Wednesday, December 06, 2006

Ever been savaged by a dead sheep?

Attacked today in the Irish Times by the Director of Policy, Progressive Democrats. What an honour! See below for my response, sent today. Probably won’t get published, but fun to write.

Madam, - Peter Molloy takes me to task (December 2nd) for not identifying myself as director of policy for the Progressive Democrats in my letter of December 1st, which was critical of Fr Sean Healy's recent opinion piece in your paper.
I must say that I am hurt and saddened, not by the explicit attack on my integrity but by the implicit attack on my political skills. If Mr Molloy seriously believes that I was engaged in some Machiavellian attempt to manipulate public opinion by concealing my identity, he must think me not only a knave, but a fool.
My name is somewhat unusual, to say the least (if you google "Seamus Mulconry" you will not find another one) and I am well known to my opposite numbers in the other parties, and to these who read the letter columns of The Irish Timesas being the Progressive Democrats' policy director.
The reason I did not write using my title is that I was writing to express my personal opinions and did not wish to convey the erroneous impression, that my criticism of Fr Healy had either the blessing or backing of the party. While I have no doubt that a robust defence of low taxation is as core to the Progressive Democrats as transubstantiation is to the Catholic Church, I did not consult my colleagues before sending the letter and thus felt I had not the right to associate the party with my personal views.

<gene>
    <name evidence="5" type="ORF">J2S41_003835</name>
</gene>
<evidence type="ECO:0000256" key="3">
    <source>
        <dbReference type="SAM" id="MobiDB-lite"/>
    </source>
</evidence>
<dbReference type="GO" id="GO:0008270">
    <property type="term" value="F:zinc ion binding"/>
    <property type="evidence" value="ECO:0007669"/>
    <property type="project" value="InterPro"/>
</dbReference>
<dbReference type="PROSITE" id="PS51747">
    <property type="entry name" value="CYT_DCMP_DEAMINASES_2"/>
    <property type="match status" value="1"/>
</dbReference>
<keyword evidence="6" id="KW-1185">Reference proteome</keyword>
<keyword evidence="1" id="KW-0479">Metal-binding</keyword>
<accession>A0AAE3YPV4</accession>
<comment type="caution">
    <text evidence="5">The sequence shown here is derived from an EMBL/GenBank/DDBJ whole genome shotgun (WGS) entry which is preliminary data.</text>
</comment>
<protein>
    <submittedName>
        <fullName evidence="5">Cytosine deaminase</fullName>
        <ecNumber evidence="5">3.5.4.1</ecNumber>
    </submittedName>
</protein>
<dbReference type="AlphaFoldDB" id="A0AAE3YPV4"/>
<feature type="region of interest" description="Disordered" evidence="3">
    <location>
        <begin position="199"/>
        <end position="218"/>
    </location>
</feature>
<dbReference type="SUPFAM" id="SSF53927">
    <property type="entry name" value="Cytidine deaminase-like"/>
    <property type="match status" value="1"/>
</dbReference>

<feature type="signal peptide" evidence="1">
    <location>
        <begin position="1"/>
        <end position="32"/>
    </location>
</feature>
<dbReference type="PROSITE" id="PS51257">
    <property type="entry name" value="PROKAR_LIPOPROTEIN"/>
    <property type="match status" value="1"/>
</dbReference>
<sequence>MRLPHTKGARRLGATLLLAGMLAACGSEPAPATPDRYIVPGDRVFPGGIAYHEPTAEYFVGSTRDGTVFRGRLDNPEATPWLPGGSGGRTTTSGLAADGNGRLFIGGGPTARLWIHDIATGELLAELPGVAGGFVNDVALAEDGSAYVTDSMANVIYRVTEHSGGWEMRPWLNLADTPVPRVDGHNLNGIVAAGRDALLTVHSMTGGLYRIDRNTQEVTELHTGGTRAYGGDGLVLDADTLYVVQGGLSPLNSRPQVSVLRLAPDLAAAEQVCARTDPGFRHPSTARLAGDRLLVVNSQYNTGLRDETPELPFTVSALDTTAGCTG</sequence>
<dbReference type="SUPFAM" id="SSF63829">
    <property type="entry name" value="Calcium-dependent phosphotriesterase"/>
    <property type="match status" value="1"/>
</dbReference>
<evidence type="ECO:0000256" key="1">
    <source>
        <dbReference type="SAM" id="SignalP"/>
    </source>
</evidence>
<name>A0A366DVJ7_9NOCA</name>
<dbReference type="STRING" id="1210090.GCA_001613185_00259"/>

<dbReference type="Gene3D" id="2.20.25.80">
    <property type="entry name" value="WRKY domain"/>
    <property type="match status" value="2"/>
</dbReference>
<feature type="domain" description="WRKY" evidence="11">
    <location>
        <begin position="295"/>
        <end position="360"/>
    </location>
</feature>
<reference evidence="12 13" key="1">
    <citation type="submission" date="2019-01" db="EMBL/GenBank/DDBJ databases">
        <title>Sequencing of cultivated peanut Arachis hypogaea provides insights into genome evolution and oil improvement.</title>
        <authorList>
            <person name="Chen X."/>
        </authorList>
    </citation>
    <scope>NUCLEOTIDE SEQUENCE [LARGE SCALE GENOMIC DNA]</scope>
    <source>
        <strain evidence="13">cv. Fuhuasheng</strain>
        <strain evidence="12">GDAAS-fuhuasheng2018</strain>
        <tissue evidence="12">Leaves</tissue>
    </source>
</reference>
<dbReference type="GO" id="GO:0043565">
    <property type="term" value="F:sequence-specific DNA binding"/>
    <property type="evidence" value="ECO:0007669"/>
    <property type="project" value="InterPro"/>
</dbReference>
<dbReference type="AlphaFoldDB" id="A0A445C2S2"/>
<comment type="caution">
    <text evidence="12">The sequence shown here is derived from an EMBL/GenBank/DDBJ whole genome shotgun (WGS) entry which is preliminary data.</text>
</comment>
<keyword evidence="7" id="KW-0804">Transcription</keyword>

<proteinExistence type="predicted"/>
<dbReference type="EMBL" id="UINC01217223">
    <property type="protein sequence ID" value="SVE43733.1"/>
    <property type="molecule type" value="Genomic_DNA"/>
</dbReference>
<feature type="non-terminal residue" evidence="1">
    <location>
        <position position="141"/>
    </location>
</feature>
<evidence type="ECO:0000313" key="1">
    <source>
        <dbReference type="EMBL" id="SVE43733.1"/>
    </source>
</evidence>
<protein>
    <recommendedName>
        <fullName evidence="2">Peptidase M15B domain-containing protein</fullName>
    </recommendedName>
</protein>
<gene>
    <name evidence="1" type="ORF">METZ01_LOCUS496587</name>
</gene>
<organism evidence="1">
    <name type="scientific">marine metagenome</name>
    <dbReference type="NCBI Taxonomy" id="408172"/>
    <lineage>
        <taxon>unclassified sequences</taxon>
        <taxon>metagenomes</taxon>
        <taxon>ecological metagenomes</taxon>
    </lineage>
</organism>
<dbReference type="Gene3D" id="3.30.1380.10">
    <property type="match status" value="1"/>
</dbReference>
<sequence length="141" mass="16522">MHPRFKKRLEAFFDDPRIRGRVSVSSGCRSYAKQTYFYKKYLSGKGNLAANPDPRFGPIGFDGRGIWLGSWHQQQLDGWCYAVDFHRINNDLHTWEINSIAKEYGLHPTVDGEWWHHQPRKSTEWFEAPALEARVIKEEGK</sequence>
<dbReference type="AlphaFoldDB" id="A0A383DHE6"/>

Having reread Fr Healy's article I remain convinced that his diagnosis of the condition of Irish society is seriously flawed and his policy prescriptions fatal to the prosperity and wellbeing of the Irish people.
An article by Dr Eamon Maher (Rite and Reason, December 4th) makes the statement that it is difficult for sincere voices within the church to make themselves heard. In this regard, he points to how the praiseworthy commitment of the Conference of Religious of Ireland to justice and equality can be safely sidelined, even ignored, by those in power.
However, sincerity does not mitigate the effects of unsound analysis, and the reason the advice of CORI is (largely) ignored by politicians is not that its commitment to justice and equality is not respected and indeed shared, but rather that the solutions it proposes will do more damage than good to the very people it seeks to help. CORI has been in existence for 25 years. Had we followed its advice 25 years ago, we would not now enjoy our current prosperity, nor the opportunity it gives us to help the marginalised in society. CORI was wrong then, and it is wrong now.
I might also point out to Mr Molloy that I am an honorary member of the Uzbekistan Komsomol. The experience of having seen at close quarters the suffering caused by state socialism probably has more of an impact on my views on CORI than the fact that I work for the Progressive Democrats. - Yours, etc,
SEAMUS MULCONRY, Ballinatone, Greenane, Co Wicklow.

My response emailed today:


Seamus Mulconry’s natural modesty, which caused him to omit his PD party title from his original attack on Fr Healy, may have failed him again. His expectation (Letters 6th Dec) that readers of the Irish Times letters page will be familiar with his PD role just might be a little misplaced. An Irish Times archive search reveals only three letters published, prior to this little spat. One of these (21/10/05) carried his current title, the other two (12/10/02 & 23/9/04) predated his PD appointment. However, I would like to congratulate him on being an honorary member of the Uzbekistan Komsomol. Every former Russian republic should have its own Borat. Regards etc.

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